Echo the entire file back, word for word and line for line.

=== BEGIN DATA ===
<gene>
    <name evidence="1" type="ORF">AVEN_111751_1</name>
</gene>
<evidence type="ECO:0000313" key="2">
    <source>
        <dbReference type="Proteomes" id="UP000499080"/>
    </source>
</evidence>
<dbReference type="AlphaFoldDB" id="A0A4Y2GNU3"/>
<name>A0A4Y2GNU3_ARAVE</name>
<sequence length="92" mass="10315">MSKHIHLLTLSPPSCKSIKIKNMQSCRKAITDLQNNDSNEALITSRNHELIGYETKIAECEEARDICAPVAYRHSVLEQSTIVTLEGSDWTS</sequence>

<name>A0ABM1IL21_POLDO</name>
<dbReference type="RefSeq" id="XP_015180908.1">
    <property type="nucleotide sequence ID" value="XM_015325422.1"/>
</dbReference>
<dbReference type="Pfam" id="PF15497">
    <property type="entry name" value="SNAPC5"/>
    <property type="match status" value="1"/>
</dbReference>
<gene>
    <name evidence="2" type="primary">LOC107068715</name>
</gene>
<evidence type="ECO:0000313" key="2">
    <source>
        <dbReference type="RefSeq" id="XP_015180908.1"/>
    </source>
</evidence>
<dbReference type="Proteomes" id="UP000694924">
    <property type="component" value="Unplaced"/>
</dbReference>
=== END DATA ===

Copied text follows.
<gene>
    <name evidence="1" type="ORF">AVEN_111751_1</name>
</gene>
<evidence type="ECO:0000313" key="2">
    <source>
        <dbReference type="Proteomes" id="UP000499080"/>
    </source>
</evidence>
<dbReference type="AlphaFoldDB" id="A0A4Y2GNU3"/>
<name>A0A4Y2GNU3_ARAVE</name>
<sequence length="92" mass="10315">MSKHIHLLTLSPPSCKSIKIKNMQSCRKAITDLQNNDSNEALITSRNHELIGYETKIAECEEARDICAPVAYRHSVLEQSTIVTLEGSDWTS</sequence>

<name>A0ABM1IL21_POLDO</name>
<dbReference type="RefSeq" id="XP_015180908.1">
    <property type="nucleotide sequence ID" value="XM_015325422.1"/>
</dbReference>
<dbReference type="Pfam" id="PF15497">
    <property type="entry name" value="SNAPC5"/>
    <property type="match status" value="1"/>
</dbReference>
<gene>
    <name evidence="2" type="primary">LOC107068715</name>
</gene>
<evidence type="ECO:0000313" key="2">
    <source>
        <dbReference type="RefSeq" id="XP_015180908.1"/>
    </source>
</evidence>
<dbReference type="Proteomes" id="UP000694924">
    <property type="component" value="Unplaced"/>
</dbReference>